Opportunity League ends second season
Published 11:49 am Wednesday, May 18, 2011
By NEAL WAGNER / City Editor
When Easter Seals of Birmingham Director of Marketing and Development Kelli Keith saw several players take the field for the second year through the organization’s Opportunity League, she could immediately tell a difference.
Kids who last year were rolling baseballs to their teammates or struggling to hit balls off tees were beginning to throw overhand and easily smash line drives into the outfield.
The Opportunity League, a baseball league organized by Easter Seals for special-needs children, wrapped up its second year in Pelham May 17. During the closing ceremony, all 32 league participants received trophies and enjoyed food from Texas Roadhouse.
The league fielded the same number of participants this year as it did last year, which meant many who participated in the league’s inaugural season in 2010 returned for a second season on the diamond, Keith said.
This year also drew about 50 volunteers, many of whom served as “buddies,” and assisted players with fielding, batting and running.
Because the first year served to lay a foundation for many children who previously never had a chance to play in a baseball league, this year helped solidify the players’ skills, Keith said.
“I think the most noticeable thing was that the kids who came back this year for a second season were really increasing their skills in baseball,” Keith said, noting the league played all of its games on Saturdays at Pelham’s Fungo Holler Park. “We all worked with them on throwing, catching and batting, and we really saw a huge difference between last year and this year.”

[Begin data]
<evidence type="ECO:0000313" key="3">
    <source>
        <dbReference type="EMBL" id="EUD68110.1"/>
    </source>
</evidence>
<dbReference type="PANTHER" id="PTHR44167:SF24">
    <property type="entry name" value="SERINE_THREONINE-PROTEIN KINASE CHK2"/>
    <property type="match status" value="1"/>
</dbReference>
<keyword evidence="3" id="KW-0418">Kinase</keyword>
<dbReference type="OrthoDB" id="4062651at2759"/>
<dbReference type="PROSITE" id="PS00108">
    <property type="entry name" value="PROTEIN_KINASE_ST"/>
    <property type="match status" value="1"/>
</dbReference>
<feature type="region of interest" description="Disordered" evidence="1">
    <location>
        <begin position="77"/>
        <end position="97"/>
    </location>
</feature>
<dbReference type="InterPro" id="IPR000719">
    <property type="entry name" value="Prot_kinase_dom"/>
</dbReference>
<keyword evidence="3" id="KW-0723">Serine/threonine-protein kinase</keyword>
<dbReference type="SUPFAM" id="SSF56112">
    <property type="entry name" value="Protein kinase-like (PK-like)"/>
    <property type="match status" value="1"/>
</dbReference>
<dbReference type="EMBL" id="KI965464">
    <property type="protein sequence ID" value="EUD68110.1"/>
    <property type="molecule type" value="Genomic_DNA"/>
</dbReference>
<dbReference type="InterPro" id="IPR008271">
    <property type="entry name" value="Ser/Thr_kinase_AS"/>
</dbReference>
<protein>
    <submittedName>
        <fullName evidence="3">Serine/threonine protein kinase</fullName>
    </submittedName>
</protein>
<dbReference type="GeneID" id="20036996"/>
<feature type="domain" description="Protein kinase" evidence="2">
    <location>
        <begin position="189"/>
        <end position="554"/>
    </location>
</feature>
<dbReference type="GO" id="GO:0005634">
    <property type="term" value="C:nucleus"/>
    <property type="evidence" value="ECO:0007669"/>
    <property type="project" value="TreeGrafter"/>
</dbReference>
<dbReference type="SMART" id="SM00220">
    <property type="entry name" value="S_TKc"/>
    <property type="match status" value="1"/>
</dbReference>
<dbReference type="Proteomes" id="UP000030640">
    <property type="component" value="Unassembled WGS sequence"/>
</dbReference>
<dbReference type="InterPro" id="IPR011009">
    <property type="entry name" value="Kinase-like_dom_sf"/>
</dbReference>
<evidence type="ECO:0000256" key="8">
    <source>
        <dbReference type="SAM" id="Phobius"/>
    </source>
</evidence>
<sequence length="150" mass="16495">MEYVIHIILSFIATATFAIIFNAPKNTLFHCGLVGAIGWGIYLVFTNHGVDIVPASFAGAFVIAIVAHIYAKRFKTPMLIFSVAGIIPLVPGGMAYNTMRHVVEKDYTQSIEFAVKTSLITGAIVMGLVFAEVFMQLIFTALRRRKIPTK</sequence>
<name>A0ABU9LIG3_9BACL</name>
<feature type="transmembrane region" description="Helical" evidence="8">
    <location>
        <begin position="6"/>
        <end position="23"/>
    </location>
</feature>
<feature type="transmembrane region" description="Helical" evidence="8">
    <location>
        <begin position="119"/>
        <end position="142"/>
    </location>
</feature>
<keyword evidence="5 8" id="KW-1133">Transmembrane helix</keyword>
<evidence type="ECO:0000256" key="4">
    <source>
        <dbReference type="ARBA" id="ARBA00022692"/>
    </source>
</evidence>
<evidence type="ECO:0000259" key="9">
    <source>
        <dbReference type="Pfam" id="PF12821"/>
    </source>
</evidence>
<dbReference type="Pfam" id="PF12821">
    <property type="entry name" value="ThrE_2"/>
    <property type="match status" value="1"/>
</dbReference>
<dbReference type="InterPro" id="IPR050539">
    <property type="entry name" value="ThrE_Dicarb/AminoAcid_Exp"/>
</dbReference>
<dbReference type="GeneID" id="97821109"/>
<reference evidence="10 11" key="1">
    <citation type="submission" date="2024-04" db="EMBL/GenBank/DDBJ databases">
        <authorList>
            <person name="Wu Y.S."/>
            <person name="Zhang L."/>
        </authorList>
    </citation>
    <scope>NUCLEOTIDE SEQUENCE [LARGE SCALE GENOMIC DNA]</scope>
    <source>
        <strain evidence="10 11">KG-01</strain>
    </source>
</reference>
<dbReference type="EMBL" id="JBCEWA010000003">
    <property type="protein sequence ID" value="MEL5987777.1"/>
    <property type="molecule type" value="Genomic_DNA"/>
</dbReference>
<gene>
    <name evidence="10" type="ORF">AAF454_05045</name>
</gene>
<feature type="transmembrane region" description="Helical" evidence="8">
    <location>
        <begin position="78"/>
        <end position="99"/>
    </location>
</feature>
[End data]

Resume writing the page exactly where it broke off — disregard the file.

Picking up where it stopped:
This year also drew many new players to the league, who showed much improvement from the beginning of the season to the end, Keith said.
“We want the kids to have a good time, but we also want to help them pick up a skill,” Keith said. “It’s fun for us to watch them and see them improve each game.”
For many of the league’s participants, improving their baseball skills helps them to become more independent and improve their social skills, Keith said.
“For a lot of parents, something they need is for their kids to be as independent as possible,” she said.
Because this year matched the success of the league’s inaugural year, Easter Seals and the Pelham Parks and Recreation Department have already agreed to continue the program next year.
“This season was great,” Keith said. “I think it is something we will keep doing as long as we have kids who are interested.”